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Citizen today, April 2011 - London: embracing the future - EY - Global

Citizen Today, April 2011

London: embracing the future

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"“London is an amazing city but we can learn from others. We would like to have the dynamism of New York, the civility of Vienna, the spectacular setting of Sydney and the joie de vivre of Paris.” -- Boris Johnson, Mayor of London

Summary: Mayor of London Boris Johnson says he has “the most brilliant job in British politics.” Learn why he believes Londoners can be confident about their city’s future.

Ambitious dreams

London, under Mayor Boris Johnson’s leadership, aims to be “the best big city in the world.”

The Mayor’s role as the executive of London’s strategic authority is to promote economic development and wealth creation, social development and improvement of the environment

Before using many of his powers, the Mayor must consult with Londoners, and in all cases the Mayor must promote equality of opportunity.

The Mayor has a duty to set out plans and policies for London covering transport, planning and development, housing, economic development and regeneration, culture, health inequalities, and a range of environmental issues including climate change, biodiversity, ambient noise, waste disposal and air quality.

Together, these plans and policies must also contribute to sustainable development and the health of Londoners. The Mayor also has various other duties in relation to culture and tourism, including responsibility for Trafalgar Square and Parliament Square.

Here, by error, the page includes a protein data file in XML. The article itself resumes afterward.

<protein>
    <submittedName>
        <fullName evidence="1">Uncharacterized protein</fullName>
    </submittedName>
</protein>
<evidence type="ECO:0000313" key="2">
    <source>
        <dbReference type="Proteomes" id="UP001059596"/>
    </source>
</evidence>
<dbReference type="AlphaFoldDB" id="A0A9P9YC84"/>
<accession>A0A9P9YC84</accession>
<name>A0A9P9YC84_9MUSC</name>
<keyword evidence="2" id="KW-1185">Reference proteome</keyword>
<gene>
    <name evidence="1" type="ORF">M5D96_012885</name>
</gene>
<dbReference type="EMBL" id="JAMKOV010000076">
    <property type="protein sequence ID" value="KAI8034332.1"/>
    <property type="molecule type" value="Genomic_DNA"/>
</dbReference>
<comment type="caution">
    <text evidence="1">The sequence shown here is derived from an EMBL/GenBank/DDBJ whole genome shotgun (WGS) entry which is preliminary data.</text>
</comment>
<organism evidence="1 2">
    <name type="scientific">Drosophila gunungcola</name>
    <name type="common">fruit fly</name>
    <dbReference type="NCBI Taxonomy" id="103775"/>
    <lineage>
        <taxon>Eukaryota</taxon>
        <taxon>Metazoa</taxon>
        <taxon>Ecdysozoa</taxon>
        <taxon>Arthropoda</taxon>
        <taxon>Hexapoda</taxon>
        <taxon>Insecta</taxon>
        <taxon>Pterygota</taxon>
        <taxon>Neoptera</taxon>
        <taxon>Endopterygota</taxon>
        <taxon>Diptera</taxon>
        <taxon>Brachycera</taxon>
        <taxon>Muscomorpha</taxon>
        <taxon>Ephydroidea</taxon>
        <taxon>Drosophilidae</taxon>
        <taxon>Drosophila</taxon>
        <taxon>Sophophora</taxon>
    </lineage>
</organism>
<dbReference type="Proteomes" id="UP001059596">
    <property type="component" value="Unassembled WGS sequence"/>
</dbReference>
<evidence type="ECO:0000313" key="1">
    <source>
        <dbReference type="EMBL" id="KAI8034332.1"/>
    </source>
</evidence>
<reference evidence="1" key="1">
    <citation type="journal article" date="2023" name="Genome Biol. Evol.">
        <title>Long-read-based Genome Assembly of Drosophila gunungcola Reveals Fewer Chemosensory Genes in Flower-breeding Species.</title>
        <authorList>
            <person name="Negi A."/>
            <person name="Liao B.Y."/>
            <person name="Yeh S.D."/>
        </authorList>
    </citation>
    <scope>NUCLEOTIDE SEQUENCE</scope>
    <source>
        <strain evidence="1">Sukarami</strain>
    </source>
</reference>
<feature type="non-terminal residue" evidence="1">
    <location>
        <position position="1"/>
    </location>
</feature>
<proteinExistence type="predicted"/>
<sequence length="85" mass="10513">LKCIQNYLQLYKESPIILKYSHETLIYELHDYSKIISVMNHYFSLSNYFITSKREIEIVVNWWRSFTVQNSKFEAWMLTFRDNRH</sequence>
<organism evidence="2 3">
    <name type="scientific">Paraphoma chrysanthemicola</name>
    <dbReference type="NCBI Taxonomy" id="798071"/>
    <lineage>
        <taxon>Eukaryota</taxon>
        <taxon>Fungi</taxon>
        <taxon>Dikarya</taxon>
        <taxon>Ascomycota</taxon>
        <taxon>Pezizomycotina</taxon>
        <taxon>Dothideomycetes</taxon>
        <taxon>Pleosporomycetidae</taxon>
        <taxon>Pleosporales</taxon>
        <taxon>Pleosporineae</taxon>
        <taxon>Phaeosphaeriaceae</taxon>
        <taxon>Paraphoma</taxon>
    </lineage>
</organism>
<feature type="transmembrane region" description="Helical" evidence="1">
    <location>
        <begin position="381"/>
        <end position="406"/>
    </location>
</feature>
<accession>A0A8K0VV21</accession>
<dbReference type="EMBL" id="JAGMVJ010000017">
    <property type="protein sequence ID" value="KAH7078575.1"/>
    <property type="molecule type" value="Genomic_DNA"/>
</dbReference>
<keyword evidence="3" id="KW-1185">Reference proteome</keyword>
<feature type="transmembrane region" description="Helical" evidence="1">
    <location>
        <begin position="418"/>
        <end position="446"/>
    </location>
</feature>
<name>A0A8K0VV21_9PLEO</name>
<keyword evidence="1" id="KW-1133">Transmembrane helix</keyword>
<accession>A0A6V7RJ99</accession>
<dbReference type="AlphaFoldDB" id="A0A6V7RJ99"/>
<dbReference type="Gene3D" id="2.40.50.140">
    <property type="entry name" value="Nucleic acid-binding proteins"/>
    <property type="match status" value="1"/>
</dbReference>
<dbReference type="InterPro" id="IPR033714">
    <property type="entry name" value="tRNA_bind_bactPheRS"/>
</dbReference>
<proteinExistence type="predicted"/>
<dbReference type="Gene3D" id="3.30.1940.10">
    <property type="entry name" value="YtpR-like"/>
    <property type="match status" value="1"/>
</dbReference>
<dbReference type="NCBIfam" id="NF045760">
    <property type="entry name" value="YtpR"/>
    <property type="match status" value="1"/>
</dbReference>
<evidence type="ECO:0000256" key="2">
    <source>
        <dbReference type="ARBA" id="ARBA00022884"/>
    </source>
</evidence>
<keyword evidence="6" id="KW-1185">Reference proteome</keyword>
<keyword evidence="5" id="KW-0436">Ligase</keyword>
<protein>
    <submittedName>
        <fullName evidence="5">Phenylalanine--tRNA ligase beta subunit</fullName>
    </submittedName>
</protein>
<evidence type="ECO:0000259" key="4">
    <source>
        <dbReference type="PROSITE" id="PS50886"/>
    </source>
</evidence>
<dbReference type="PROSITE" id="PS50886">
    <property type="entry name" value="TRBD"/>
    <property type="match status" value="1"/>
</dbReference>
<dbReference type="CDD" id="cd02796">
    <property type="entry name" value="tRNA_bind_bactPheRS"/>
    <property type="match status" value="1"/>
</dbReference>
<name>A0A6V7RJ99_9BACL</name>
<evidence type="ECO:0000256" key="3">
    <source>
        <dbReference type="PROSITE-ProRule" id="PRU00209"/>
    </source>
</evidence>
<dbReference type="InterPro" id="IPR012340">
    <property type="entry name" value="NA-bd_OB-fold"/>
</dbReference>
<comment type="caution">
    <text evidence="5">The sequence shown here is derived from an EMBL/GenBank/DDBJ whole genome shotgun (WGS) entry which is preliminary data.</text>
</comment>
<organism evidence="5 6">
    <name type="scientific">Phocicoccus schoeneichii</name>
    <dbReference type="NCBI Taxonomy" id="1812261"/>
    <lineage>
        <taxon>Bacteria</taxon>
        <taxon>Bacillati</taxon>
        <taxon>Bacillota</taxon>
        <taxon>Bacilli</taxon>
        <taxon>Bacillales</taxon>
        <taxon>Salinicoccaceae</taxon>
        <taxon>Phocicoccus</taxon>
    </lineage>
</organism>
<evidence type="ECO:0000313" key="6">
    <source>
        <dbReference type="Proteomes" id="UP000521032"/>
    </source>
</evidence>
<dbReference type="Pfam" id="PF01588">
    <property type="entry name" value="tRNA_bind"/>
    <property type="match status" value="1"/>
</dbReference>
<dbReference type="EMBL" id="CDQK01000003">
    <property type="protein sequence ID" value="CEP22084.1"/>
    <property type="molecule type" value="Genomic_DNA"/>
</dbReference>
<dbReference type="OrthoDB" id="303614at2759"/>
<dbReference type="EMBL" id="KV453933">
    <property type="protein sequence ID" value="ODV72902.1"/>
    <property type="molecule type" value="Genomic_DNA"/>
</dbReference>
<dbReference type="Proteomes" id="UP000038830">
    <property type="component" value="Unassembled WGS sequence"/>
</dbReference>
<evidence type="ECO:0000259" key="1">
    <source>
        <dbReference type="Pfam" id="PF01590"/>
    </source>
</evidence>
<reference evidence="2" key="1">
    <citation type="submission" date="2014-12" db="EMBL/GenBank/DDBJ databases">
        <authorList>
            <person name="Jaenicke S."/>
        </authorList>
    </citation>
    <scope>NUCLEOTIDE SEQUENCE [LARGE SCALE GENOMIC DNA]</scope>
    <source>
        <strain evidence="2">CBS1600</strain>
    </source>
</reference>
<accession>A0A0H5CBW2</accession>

Who is Boris Johnson?

Being the mayor is a job Johnson has taken to with panache. Having been born in New York, he moved with his family to London when he was five years old and he has repeatedly made clear his admiration for the city he has governed since May 2008.

Underpinning his administration’s actions is the ambition “bring out the very best in London — helping its companies to grow, its communities to thrive and its people to prosper.”

The environment, too, is taking precedence. As part of the Mayor’s sustainable development policy, there is a formal commitment to reduce London’s carbon emissions by 60% from 1990 levels by 2025.

Johnson also wants to encourage activity and investment in projects designed to tackle climate change in order to demonstrate their deliverability and commercial viability to the private sector.

This will have the triple effect of boosting London’s low carbon economy, creating jobs and tackling climate change.

Growing for business

Canary Wharf is a prime example of the type of growth the Mayor’s looking for. It was an area of the city once known as a derelict dockyard. Then a large, national newspaper group moved in and it eventually evolved into a financial center and massive retail space.

The next evolution of growth may lie in Crossrails. This transportation construction project Crossrail, involving the construction of twin tunnels under central London at a projected cost of £16b, will link Heathrow Airport, the West End, the City of London and Canary Wharf and is scheduled to be fully operational in 2017.

It is expected to create 70,000 jobs over the lifetime of the project.

With London’s population expected to grow by 1.3 million over the next 20 years, extra investment is evidently vital. One area of focus for the Mayor is London Underground, where the current renovation program will, when complete, provide an extra 30% capacity.

Bike it

Cycling, though, is where Johnson — himself a keen cyclist — is most closely identified. Under his administration, hundreds of millions of pounds are being spent on bicycle routes, bicycle parking, education programs, adult and child bicycle training and events.

The most notable though is a bicycle hire scheme which successfully launched last year. When complete, it will provide 6,000 bikes from 400 docking stations across 9 London boroughs and the Royal Parks.

Planning for the future

Keeping a city moving is undoubtedly crucial for any mayor, but for London it is especially important, given the competition that exists between leading world cities. “We need to be able to attract the best and most highly skilled people to London from around the world,” adds Skinner.

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